NOLA-PS officials know they need to close, consolidate schools. But which ones?
Because of a rapidly declining student population in New Orleans, the city’s public school system has said it will consolidate or close schools. But district officials haven’t decided how to go about it just yet.
A broad drop in enrollment across the U.S. was underway before the pandemic began, caused by declining birth and immigration rates, though the problem has worsened significantly since then.
New Orleans’ school board discussed the issue Thursday following a presentation from Holly Reid of New Schools for New Orleans, an education nonprofit that’s been conducting research on this topic for more than a year.
There were nearly 8,000 empty seats in New Orleans’ K-12 schools last year, researchers said Thursday during the presentation meant to help board members decide what to do next.
The number and percentage of empty seats in grades K-5 have steadily increased each year for the past three years, Reid said, adding that declines in higher grades will become more obvious as these students enter middle and high school.
The district currently consists of 77 schools and enrolls roughly 44,000 students, down from a high of 49,000 students in 2019.
Since funding is tied to enrollment, fewer students means less money for districts. When left unaddressed, schools are often forced to layoff teachers or eliminate classes and extracurriculars in order to cover fixed expenses like facility maintenance.
Reid covered the second part of the nonprofit’s analysis Thursday, which looks at how parent demand and facility conditions impact school-level enrollment.
Since New Orleans’ system is open enrollment, parents decide which schools their children attend. Reid said demand continues to be concentrated in a small number of schools.
Half of kindergarten demand was for 13 of the district’s 49 elementary schools.
But because of low enrollment, Reid said families have been more likely to match with one of their highest-ranked schools in recent years.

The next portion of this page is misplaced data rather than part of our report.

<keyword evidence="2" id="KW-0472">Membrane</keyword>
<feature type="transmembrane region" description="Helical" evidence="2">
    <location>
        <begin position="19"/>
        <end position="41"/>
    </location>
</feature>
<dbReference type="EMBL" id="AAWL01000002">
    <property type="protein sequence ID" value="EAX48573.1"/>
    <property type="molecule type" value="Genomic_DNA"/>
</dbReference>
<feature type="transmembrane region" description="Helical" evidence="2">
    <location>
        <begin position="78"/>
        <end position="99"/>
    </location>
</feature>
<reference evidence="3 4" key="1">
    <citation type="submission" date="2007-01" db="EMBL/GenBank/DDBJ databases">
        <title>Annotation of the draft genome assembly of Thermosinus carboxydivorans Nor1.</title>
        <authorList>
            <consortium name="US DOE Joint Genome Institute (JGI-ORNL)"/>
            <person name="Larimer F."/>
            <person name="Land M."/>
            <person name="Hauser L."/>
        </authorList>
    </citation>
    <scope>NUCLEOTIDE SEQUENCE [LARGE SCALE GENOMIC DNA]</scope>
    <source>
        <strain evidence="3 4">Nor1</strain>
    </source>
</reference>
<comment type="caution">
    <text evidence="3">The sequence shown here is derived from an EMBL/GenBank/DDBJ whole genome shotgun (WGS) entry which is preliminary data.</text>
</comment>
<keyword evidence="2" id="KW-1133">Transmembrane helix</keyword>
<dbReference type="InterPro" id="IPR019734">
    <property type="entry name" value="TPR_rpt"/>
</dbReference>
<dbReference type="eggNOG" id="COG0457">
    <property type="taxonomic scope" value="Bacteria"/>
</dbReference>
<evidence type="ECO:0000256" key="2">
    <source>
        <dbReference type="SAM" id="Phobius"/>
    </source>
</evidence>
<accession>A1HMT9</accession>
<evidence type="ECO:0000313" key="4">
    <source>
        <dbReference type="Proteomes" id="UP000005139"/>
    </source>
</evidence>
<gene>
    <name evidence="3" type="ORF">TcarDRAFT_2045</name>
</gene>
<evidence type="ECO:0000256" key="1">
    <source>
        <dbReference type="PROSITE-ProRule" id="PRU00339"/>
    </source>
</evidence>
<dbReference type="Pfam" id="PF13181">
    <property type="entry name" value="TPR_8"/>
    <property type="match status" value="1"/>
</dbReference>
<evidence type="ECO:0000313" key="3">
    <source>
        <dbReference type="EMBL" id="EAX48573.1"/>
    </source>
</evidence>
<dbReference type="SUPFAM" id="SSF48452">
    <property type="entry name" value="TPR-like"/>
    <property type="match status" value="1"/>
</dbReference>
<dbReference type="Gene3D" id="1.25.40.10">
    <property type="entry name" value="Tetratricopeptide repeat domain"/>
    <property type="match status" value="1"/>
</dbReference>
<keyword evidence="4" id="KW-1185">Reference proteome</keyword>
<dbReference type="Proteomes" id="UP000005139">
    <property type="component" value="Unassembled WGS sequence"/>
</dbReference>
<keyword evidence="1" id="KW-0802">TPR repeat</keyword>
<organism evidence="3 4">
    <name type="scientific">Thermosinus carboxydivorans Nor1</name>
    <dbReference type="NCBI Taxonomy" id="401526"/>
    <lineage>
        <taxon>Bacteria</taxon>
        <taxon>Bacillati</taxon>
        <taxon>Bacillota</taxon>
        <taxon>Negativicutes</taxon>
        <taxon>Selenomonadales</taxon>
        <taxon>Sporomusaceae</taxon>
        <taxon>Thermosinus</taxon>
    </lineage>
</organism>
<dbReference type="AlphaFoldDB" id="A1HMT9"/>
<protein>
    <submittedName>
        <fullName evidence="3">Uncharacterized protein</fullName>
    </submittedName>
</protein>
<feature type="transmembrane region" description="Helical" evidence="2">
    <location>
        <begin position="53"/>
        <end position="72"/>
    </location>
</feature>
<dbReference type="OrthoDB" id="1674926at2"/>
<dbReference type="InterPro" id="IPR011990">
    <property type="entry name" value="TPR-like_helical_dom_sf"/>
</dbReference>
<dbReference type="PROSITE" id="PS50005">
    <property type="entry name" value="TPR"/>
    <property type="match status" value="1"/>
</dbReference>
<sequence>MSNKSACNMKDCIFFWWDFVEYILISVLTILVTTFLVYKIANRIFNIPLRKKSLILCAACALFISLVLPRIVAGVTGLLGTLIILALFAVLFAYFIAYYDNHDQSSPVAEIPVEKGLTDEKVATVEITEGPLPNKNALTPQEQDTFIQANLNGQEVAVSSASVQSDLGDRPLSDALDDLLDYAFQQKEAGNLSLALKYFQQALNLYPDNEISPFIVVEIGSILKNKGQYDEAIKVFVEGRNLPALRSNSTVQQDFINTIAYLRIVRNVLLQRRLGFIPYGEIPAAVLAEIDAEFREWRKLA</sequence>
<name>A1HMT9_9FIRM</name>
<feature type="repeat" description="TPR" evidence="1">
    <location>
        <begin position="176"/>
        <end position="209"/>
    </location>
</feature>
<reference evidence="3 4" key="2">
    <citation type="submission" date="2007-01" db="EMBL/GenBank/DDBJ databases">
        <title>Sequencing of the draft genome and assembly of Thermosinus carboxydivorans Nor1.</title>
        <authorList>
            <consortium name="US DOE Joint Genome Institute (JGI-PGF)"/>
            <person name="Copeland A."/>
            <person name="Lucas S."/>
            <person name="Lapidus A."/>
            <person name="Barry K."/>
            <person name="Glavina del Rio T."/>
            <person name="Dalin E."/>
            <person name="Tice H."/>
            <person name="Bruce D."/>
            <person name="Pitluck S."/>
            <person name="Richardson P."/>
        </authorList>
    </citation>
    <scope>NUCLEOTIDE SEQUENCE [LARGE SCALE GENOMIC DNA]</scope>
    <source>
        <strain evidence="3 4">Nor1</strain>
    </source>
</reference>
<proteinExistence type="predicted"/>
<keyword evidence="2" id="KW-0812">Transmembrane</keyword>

“Most families who chose most schools were probably happy … [and] got their first choice,” she said. “But we have quite a few families in just a handful of schools who ended up disappointed.”
Schools with a large number of empty seats already are at the greatest risk going forward, Reid said. Elementary schools with “low demand” lost more than 20% of their enrollment between 2019 and 2021, according to NSNO’s analysis.
In terms of facilities, Reid said the data did not show a relationship between a school’s enrollment and how much money was needed for repairs over the next 10 years.
Following the presentation, board member Ethan Ashley asked Reid why researchers had decided to focus on demand data and facilities as opposed to other factors like neighborhood or student demographics.
Reid said her organization decided to model its analysis off of similar studies done in other districts and consulted directly with the district but did not speak to the board or other community organizations.
Moving forward, Reid said her organization would like to look at the relationship between enrollment and school quality, but chose not to factor in academic data this time around due to the impact of the pandemic on student achievement and testing.
Now it’s up to the district and its board to decide what to do next.
These conversations have been ongoing since December, when superintendent Henderson Lewis Jr. said that the district would consider consolidating and or closing existing schools and would not approve new charters that would create additional seats.
Since then, two schools have agreed to close due to low enrollment. In total four schools will close at the end of this school year, the other two as part of the district’s charter accountability process.
But while the schools serve a collective 1,200 students, the district said more closures are needed, since other high demand schools have been given permission to expand.
The board has said equity is its biggest concern in deciding what schools to consolidate and close. At this point, the district has not announced a downsizing timeline or plan.
With Lewis set to leave when his contract expires in July, the issue will be up to his successor Avis Williams to tackle.
Williams, the current superintendent of public schools in Selma, Alabama, will begin her tenure in New Orleans on July 11.